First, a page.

Maritime Museum Abu Dhabi by Tadao Ando

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All Images and Text by Stephan Luecke. Copyright by desMena.

The new Maritime Museum for the Cultural District on Saadiyat Island, Abu Dhabi by Tadao Ando.

Just off the coast of Abu Dhabi City located on nearby Saadiyat Island the new Cultural District will be home to a group of museums and pavilions with Tadao Ando’s Maritime Museum being the first in a row of four mayor projects aligned on Saadiyat’s shoreline.
Between the rapidly progressing new Saadiyat Bridge and Zaha Hadid’s Performing Arts Centre the main building will stand out as a calm and simple structure with exposed concrete finish – a rather rare scene in the UAE.
As if eroded by the local winds the 108m long, 36 m wide and 27m high block is penetrated by a cave-like opening carved diagonal through the mass.
Mirrored in the gigantic water court that covers most of the 61000m² site the massive arch represents the two characteristic elements of Abu Dhabi city – water and land intertwined in groups of hundreds of natural islands surrounded by mangroves and beaches.
Visitors will approach the exhibition building through rows of trees forming a strong grid on the sites urban boundary while Andos contemplative architecture stands isolated in its opponent element – water and can only be reached underground following a passage that drops below the water feature.
On the inside the museum space comprising of 33300m² floor area unfolds its maritime character.
“Within the ship-like interior of the volume, ramps and floating decks guide the visitors fluidly through the exhibition space, echoing the theme of the museum and creating a dynamic gallery experience. Dhows float over the voids of the interior space and help create an intense visual experience by relating objects to one another and to the museum architecture as a whole. Below ground, there is a second space – the reception hall with an enormous aquarium. A traditional dhow floats over the aquarium and is seen from different perspectives.”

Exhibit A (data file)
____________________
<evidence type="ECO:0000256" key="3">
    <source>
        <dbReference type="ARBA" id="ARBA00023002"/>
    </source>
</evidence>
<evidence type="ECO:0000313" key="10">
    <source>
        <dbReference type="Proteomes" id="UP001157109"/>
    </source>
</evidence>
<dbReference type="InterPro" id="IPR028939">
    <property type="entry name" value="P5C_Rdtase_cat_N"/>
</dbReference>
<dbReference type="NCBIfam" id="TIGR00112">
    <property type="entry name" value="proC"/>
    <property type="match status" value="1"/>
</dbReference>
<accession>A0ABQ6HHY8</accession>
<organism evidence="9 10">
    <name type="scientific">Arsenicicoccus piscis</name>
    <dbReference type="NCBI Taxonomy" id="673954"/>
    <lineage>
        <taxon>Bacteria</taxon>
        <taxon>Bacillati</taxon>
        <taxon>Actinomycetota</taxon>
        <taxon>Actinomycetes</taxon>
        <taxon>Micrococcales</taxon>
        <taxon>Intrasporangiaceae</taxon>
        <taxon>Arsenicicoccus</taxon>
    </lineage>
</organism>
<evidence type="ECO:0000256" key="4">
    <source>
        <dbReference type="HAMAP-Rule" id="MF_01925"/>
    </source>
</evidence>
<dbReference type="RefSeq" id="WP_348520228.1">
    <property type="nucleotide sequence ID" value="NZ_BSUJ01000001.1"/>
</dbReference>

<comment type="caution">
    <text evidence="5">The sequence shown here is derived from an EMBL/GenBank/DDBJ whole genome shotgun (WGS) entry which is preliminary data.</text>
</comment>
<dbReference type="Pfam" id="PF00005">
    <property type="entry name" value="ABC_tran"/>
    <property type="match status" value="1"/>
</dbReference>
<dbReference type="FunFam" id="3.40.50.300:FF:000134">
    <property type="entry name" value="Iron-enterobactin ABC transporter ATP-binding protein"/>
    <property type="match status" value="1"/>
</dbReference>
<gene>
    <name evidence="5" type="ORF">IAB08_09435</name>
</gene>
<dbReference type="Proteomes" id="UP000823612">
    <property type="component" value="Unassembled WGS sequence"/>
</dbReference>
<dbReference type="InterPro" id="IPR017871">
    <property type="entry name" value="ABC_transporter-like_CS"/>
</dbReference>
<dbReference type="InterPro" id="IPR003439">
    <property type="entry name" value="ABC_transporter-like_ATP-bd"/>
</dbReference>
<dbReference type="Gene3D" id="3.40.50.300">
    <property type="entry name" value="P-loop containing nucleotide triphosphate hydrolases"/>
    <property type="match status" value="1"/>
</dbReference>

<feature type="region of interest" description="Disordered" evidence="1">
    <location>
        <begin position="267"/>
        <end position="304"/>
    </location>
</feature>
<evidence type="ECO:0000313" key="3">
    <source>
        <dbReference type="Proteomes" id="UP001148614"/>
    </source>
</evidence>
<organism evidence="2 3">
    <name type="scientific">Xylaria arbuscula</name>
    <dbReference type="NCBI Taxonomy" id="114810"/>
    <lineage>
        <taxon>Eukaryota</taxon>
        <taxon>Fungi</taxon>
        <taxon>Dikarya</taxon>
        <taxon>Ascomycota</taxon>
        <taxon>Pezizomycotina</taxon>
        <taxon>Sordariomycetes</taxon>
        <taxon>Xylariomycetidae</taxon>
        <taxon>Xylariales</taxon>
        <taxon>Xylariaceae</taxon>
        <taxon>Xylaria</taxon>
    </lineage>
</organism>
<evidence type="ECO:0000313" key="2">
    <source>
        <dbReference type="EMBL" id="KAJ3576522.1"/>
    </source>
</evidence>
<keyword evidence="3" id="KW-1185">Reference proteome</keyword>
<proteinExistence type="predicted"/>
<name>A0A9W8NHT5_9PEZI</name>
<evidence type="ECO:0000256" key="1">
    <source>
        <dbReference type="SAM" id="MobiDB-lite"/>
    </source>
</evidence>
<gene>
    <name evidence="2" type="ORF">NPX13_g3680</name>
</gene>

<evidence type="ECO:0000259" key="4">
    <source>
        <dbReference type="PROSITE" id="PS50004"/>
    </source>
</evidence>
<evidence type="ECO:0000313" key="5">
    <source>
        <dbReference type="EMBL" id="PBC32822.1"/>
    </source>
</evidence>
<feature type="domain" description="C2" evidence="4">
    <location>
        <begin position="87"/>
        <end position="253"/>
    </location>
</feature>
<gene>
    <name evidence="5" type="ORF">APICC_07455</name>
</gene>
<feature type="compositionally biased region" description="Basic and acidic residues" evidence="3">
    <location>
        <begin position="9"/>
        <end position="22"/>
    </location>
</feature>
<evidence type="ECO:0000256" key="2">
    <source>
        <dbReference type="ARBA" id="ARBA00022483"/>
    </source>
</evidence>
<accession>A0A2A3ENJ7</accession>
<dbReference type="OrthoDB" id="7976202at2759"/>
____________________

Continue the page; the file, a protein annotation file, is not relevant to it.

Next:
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10 Comments

  1. Very nice simple gesture, with nice responding to this specific site. ^___________^

  2. Awsoooom
    Tadao Ando and his architecture ,museums, churches & …
    his silplicity ..will never die

  3. WOW….. Great Ando…… Great design…

  4. Ando is getting better. University trained architects have something to think about if they going to reach his standard. Lorinyenko

  5. I love his buildings, they are true to architecture and easy to understand. I wish there were more architects in the world like Ando. Qualified architects should take note-talent exceeds formal training.

  6. veri nice
    amazing design

  7. akbar hantar

    it’s very simply,,but great in feeling space..
    soo beautiful efect when that building reflects on the pool.,
    🙂
    greaatt andoo!

  8. Beautiful… the detail of entering the space under the water element reminds me of Wright’s design for the Pittsburgh Center. My one concern would be a lack of shade along the outside “walk” of the edges of the pool, and also a lack of shade in the approach to the building– this is the desert, and shade is crucial… and humanizing. Also: how will the grounds accomodate the M.E.’s cultural love of gathering into intimate friend and family groups, of “camping/picnicing” in the landscape to enjoy its full effect?

  9. mina Jain

    Will be a monument. Such works will identify our age.
    A piece for our history. When built, I would like to visit.

  10. Sergio Valdés

    Tadao did a project almost IDENTICAL to this one in Monterrey, México. I think this is such a shame for a Pritzker winner.
    http://www.milenio.com/media/75c/c2f100feb72c8135e8e96d3e84eb375c_full920.jpg

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